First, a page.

With two national MEA Awards for event marketing under her belt, Alana Hay gives ASE an insight into her work, her agency Milestone Creative Australia and a lesson in event ticketing.
A special feature by Bronwen Largier
During the qualifying period for the MEA Awards, Hay and Milestone worked on three notable projects – Vivid Sydney, Sydney Gay and Lesbian Mardi Gras and Liveworks Festival of Experimental Art.
While Mardi Gras was a poignant and timely creative design exercise, for Vivid and Liveworks, the main task for Alana was what many in the events industry find immensely stressful – putting bums on seats.
“We have a bit of a formula,” says Hay. “Where we really come into our own is where there are tickets to shift.”
“We know how to do that from either a B2B or B2C point of view.
“Getting those bums on seats where you need to sell something to someone, it is a niche area.
“I feel like we know exactly when you’ve got to plan, when you’ve got to get on sale; the dovetailing [of the] the strategy of ticketing and marketing together is super important.
“A lot of people go on sale and they go, ‘Right, now we’re going to start marketing.’
“Actually the marketing starts with the ticketing and the whole planning of what the price might be and when you’re going to roll out pre-sale and on sale and final tickets. It’s a strategic piece of work and actually the marketing sits on the back of that ticketing,” she explains.
Hay also says there’s a pattern to the ebb and flow of ticket sales.
“Usually, if it’s a 12 week campaign, you’ll see a huge upturn in tickets for the first two – maybe three – weeks and then it actually takes a downward turn, so those tickets, they’re chugging along but they’re not that first burst … most people will buy their ticket within the two weeks before the event.”
“It’s absolutely no wonder that those event people are freaking out.”
“It’s really hard to change that mindset because people are just so used to getting things at the last minute, with the exception of something that’s big.”
Hay cites the example of the sold out Ice Cube shows at the Sydney Opera House as part of Vivid Sydney 2018.
“Unless you’re an Ice Cube you really need to do the process.”
One of the key parts of the Milestone process is alliance marketing, whereby the agency reaches out to their extensive contacts with relevant events and content and encourages these contacts to promote the event through their networks with a discount code.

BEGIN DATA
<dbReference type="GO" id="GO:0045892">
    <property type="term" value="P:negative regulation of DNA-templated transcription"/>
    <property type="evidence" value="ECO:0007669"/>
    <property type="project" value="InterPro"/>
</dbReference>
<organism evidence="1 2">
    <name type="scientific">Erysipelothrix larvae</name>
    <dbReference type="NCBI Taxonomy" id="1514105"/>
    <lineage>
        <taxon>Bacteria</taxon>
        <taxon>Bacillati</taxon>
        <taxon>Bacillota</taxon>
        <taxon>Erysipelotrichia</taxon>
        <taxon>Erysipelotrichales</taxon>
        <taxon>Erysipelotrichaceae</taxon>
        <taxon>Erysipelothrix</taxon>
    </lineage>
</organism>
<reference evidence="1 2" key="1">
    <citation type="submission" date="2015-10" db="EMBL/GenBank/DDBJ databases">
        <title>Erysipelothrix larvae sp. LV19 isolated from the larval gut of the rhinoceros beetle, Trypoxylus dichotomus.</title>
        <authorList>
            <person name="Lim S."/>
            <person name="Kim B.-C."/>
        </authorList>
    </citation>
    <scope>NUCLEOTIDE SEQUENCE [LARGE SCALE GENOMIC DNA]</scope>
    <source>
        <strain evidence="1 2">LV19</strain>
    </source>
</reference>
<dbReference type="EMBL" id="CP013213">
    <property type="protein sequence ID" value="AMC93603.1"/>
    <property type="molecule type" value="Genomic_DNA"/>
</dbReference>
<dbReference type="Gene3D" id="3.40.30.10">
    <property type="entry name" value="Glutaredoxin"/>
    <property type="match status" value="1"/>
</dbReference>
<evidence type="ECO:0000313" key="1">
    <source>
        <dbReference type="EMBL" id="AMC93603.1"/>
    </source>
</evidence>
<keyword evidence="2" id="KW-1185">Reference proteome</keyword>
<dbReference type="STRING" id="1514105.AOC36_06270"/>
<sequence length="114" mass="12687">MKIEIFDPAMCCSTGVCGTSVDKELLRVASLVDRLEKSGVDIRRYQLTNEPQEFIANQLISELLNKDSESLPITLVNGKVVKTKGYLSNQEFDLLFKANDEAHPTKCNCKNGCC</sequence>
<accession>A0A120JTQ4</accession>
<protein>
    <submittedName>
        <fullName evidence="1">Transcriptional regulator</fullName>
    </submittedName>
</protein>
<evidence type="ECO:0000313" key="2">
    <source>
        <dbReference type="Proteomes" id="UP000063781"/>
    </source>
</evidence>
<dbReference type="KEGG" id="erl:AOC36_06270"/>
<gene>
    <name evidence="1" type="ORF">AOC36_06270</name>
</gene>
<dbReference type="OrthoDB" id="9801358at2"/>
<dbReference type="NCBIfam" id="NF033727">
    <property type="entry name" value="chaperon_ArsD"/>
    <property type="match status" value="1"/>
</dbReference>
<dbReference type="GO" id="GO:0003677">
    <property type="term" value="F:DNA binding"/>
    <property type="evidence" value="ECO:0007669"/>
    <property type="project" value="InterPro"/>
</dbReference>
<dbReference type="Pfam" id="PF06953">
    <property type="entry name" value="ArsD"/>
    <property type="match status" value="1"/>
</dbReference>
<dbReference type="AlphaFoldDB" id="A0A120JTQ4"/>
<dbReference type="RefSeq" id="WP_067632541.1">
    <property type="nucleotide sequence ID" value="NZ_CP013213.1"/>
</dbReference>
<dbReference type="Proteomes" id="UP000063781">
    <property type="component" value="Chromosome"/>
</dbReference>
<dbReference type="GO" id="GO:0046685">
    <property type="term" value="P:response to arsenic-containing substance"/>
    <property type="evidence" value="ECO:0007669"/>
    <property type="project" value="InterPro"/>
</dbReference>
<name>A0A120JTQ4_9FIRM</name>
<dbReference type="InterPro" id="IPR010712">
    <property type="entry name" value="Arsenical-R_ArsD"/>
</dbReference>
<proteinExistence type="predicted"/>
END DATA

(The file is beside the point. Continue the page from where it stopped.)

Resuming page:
“We’ve developed these amazing databases over the last 10 years. It’s an included service for our clients where we have an awesome database of things like theatres, galleries, associations, groups across all types of industries,” says Hay.
“Obviously we’re drawing out particular groups or contacts that are really relevant to that event or a program so the same person won’t be contacted 25 times from us in a year; we’ll only give them stuff that’s really relevant to them.
“You need to understand who your audiences are and then work out how best to get to them and then again this whole alliance strategy kicks in.”
Alliance marketing also helps address the mid-campaign slump in ticketing, says Hay.
With all marketing methods combined – from traditional to digital – Hay says, “You pick moments along the timeline of the sales funnel and each time you’re doing something new and targeting a new audience.
“It’s a formula. It’s planned and it’s organised and it’s systematic and we make sure we get out to all of the right audiences and that’s how we sell tickets.”
There are some definite don’ts for ticketing too.
“My worst thing is right at the end when people discount the tickets because they want to get rid of them. The piss-off factor of seeing your ticket that you just purchased at full price at a discount is the most annoying thing.
“If we’re going to do any sort of discount, it’s done up front as a VIP or to offer it to the most loyal people who should be getting those discounts to try to inspire them to buy early,” says Hay.
Of course, all this makes the task sound much easier than it is. But, for example, Vivid Ideas in 2017 consisted of 680 business events, or what Alana calls “a scarily big program”.